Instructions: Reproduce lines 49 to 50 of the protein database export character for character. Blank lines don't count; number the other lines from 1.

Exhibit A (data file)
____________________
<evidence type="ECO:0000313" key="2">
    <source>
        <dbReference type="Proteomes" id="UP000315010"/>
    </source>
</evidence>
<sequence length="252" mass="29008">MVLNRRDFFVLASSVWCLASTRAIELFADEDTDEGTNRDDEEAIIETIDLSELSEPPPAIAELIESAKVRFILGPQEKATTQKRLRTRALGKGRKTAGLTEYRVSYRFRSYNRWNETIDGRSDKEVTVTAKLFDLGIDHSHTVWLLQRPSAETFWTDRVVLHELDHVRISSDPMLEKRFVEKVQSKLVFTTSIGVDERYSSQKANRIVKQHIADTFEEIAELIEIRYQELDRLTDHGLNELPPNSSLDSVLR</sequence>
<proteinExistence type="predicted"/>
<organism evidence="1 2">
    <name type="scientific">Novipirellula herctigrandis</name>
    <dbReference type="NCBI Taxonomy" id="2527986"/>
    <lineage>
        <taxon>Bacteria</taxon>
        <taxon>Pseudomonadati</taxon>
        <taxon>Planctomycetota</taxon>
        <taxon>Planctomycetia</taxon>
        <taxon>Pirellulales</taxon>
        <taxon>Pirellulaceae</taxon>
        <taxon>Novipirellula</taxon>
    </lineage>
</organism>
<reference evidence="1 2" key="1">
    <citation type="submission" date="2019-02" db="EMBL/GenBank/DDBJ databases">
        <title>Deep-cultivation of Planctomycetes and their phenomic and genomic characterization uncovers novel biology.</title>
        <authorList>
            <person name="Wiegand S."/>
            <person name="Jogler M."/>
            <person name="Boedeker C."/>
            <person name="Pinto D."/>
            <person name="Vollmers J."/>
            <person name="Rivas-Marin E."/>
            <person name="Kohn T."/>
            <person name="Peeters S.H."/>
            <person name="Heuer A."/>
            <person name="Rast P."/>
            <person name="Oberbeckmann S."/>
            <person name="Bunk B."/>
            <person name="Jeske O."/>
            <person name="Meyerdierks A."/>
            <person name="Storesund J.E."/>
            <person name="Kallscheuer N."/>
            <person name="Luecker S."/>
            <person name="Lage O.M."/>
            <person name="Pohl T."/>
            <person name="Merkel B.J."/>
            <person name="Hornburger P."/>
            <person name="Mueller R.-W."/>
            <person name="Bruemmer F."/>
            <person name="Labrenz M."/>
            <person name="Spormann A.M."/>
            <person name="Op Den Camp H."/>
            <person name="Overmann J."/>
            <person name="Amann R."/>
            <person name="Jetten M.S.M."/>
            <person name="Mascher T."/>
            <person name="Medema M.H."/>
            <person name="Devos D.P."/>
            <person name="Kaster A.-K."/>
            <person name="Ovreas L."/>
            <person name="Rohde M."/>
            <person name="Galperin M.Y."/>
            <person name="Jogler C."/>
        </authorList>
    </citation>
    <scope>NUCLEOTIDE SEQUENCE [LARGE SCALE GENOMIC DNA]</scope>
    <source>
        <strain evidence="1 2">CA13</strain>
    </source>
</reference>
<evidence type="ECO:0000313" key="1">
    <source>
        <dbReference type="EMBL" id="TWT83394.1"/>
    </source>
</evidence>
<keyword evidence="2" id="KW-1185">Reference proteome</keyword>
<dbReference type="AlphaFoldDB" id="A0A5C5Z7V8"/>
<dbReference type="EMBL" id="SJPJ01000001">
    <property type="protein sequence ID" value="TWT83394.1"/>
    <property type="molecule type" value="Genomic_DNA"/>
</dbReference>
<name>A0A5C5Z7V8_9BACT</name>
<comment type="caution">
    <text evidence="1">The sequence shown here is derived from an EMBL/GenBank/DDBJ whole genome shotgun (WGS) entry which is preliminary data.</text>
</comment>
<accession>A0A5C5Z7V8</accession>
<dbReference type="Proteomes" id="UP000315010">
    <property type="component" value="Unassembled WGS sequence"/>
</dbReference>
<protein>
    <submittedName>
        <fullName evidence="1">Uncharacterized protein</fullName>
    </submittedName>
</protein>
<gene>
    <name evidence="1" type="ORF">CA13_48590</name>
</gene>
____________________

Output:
            <person name="Spormann A.M."/>
            <person name="Op Den Camp H."/>